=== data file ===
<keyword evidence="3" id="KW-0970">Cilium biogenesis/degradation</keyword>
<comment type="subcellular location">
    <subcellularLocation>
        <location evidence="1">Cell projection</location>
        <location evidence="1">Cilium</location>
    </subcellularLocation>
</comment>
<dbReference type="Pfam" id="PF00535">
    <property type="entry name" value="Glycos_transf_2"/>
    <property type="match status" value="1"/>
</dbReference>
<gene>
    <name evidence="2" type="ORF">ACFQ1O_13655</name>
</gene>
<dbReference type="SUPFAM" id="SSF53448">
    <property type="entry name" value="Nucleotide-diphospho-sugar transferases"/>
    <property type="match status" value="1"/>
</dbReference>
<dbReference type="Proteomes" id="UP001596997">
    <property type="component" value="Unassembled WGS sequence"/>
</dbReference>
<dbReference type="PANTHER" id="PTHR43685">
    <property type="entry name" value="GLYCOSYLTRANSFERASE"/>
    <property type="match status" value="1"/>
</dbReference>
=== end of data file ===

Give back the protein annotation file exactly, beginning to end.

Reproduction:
<keyword evidence="3" id="KW-0970">Cilium biogenesis/degradation</keyword>
<comment type="subcellular location">
    <subcellularLocation>
        <location evidence="1">Cell projection</location>
        <location evidence="1">Cilium</location>
    </subcellularLocation>
</comment>
<dbReference type="Pfam" id="PF00535">
    <property type="entry name" value="Glycos_transf_2"/>
    <property type="match status" value="1"/>
</dbReference>
<gene>
    <name evidence="2" type="ORF">ACFQ1O_13655</name>
</gene>
<dbReference type="SUPFAM" id="SSF53448">
    <property type="entry name" value="Nucleotide-diphospho-sugar transferases"/>
    <property type="match status" value="1"/>
</dbReference>
<dbReference type="Proteomes" id="UP001596997">
    <property type="component" value="Unassembled WGS sequence"/>
</dbReference>
<dbReference type="PANTHER" id="PTHR43685">
    <property type="entry name" value="GLYCOSYLTRANSFERASE"/>
    <property type="match status" value="1"/>
</dbReference>